Keith Olbermann is coming back to ESPN.
Olbermann, one of ESPN's most noted SportsCenter anchors in his days being paired with Dan Patrick, is making his return.
Olbermann, who has been off the air since leaving Current TV a year ago, will host an hour-long show on ESPN2 starting on Aug. 26 and shown at 11 p.m. ET. The show will be titled Olbermann.
After leaving ESPN in 1997, Olbermann had news and political stints with MSNBC, Fox and Current TV.
Olbermann will be a mix of commentary, interviews, highlights and panel discussions.
Leaving many of his past jobs on less than friendly terms Olbermann says he doesn't want to have his past departure from ESPN "to be in the obituary" and pledges to "put a different ending to my relationship with ESPN. We can't go back and undue everything that happened 20 years ago but i would to do my best to correct as much of it as I can and I appreciate the fresh start."
Robert Thompson, the director of the Bleier Center for Television and Popular Culture calls Olbermann "still one of the biggest names that ever came out of " ESPN and thinks his celebrity is a great boost for the network but sees the hire as double-edged.
"He strikes me as a guy who is going to do what he's going to do. And I'm not sure anything can stop it including him, himself."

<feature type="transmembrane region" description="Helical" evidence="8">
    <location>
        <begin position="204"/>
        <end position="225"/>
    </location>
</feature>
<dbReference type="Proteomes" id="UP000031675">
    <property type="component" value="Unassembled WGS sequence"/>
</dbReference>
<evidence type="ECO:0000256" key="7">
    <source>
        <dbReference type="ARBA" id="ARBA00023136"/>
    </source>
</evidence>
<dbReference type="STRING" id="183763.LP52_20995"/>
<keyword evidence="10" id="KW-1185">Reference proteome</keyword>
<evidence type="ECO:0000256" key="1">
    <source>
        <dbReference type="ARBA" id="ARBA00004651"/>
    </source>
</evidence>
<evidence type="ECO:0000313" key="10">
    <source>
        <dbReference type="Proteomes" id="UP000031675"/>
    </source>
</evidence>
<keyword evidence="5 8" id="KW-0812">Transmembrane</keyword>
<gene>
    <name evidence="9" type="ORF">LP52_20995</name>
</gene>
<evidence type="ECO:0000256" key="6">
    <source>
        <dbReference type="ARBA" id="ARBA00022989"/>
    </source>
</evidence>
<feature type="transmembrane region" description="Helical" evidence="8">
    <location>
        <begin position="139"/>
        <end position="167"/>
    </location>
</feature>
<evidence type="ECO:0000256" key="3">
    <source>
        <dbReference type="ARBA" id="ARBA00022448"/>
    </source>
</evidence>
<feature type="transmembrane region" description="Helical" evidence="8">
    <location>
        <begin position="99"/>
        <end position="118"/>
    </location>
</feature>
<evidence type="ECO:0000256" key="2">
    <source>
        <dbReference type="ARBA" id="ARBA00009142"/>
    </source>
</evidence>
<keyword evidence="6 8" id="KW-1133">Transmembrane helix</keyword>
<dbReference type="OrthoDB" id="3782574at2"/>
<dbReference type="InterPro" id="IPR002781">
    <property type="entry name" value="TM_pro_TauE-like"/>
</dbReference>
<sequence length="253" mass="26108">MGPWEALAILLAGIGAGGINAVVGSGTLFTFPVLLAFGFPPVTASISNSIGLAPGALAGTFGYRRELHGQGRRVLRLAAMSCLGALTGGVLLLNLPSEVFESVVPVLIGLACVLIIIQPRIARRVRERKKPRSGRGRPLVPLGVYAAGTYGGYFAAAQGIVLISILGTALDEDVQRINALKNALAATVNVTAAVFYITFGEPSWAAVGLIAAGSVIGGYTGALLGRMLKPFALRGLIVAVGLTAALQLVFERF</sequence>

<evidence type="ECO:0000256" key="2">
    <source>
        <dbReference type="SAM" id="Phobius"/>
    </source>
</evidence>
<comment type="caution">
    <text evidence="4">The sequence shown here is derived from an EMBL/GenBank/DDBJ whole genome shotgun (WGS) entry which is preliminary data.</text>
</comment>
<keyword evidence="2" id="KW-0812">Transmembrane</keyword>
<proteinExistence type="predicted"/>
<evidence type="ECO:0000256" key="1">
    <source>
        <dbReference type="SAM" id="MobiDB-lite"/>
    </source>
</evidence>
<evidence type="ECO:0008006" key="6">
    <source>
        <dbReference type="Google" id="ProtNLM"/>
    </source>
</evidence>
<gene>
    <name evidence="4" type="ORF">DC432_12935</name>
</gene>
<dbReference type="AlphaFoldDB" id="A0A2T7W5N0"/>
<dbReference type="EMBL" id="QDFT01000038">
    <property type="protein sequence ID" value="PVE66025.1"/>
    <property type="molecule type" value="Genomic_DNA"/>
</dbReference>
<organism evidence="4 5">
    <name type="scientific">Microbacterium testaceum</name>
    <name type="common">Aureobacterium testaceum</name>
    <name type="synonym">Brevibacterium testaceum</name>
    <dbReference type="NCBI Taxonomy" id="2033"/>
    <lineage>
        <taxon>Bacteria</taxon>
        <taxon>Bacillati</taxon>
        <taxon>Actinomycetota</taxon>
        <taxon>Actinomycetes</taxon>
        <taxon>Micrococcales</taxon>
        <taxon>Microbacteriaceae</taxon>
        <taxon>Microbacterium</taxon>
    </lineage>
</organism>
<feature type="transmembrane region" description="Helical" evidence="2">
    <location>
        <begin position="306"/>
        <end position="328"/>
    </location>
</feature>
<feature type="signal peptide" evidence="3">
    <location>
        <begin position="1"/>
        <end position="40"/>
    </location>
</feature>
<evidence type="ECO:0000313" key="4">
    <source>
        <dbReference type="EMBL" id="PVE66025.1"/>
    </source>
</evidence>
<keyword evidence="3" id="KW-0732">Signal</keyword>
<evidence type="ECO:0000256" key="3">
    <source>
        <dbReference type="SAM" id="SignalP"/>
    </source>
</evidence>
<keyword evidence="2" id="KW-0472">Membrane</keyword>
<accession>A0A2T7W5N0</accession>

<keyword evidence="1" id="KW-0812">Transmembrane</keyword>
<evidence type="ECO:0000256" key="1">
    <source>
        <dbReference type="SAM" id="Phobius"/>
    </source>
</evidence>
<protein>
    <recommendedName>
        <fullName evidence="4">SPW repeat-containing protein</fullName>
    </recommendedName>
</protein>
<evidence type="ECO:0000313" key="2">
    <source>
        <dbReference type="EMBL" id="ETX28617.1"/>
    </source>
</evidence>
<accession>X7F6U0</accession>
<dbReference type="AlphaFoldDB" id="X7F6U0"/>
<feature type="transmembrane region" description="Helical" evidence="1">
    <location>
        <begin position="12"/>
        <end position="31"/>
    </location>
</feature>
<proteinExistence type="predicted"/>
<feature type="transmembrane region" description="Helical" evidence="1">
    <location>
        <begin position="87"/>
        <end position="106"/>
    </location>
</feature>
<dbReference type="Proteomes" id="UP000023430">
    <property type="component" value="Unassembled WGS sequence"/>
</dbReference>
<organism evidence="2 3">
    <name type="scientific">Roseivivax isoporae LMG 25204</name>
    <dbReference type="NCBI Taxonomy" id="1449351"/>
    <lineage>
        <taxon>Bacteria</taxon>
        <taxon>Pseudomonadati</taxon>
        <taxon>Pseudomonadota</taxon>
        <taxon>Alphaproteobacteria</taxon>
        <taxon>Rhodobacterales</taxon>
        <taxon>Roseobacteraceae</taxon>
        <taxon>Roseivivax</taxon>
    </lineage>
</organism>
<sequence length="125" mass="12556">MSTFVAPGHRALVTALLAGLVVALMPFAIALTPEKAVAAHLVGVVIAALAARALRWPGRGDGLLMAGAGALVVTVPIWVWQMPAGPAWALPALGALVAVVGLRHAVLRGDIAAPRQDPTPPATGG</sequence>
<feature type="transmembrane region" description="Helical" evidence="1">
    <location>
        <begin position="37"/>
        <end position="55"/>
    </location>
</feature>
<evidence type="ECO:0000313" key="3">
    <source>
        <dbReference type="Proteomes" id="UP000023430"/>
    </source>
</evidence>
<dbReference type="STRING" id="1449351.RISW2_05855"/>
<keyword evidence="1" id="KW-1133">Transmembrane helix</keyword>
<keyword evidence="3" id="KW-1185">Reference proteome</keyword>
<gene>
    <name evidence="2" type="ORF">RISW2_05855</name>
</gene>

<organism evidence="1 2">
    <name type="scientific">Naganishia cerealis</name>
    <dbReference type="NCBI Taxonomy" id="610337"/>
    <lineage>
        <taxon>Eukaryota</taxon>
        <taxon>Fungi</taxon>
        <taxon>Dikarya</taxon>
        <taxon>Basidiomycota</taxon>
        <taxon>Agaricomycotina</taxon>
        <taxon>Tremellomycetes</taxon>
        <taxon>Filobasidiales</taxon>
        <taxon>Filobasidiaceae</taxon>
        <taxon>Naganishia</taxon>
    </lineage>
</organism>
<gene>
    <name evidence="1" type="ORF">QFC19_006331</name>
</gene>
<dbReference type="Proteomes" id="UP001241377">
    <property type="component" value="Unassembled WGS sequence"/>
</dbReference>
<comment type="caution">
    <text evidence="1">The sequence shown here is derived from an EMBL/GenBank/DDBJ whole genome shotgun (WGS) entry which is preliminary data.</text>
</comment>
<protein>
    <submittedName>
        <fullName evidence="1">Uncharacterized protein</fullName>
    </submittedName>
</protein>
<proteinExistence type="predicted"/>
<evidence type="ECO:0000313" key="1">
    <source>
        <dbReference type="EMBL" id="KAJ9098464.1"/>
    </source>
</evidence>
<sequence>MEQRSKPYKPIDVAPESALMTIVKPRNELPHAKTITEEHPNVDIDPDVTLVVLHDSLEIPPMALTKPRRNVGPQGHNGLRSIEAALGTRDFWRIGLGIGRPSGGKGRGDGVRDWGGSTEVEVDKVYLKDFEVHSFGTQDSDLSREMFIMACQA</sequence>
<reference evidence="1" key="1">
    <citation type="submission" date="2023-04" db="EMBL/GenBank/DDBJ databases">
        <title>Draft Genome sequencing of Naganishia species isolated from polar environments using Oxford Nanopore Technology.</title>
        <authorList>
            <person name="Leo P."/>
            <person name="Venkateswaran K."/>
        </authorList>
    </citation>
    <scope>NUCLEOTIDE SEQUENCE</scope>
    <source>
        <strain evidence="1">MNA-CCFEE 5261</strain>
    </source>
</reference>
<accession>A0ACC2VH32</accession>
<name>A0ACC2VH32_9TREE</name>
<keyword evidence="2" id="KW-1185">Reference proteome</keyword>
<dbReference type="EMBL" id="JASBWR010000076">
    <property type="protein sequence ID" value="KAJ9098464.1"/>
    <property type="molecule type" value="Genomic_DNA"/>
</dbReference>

But Olbermann was happy to talk about his pursuit of making amends.
"I'm as excited about that prospect as I am about the show itself and I'm pretty excited about the show," Olbermann said. " I could apologize a 1,000 times and we could get anybody whoever took offense to anything I ever did and bring them all into one place -- we probably need Yankee Stadium -- and I point to everybody and say 'I'm sorry, I'm sorry, I'm sorry' and we could do it that way or I could do it as a mass blanket thing...but practically speaking....all that is going to make difference is how I conduct myself."
Keith Olbermann said there is no clause in his contract prohibiting him from talk politics but said he'll only include politics when it rubs about against sports. "If the house is considering a bill to make PED use a capital offense we'll cover it."
ESPN president John Skipper whose first comment was "this makes better" said "we don't ultimately have to work through anything except my having some discussions and being sensitive to some of the previous issues, having some conversations with some of those folks. It was ultimately my decision about whether the merits of Keith's singular talents and being on this show.....it is my getting some comfort with Keith. It is much more about what Keith is going to do than what people at ESPN have in their memory."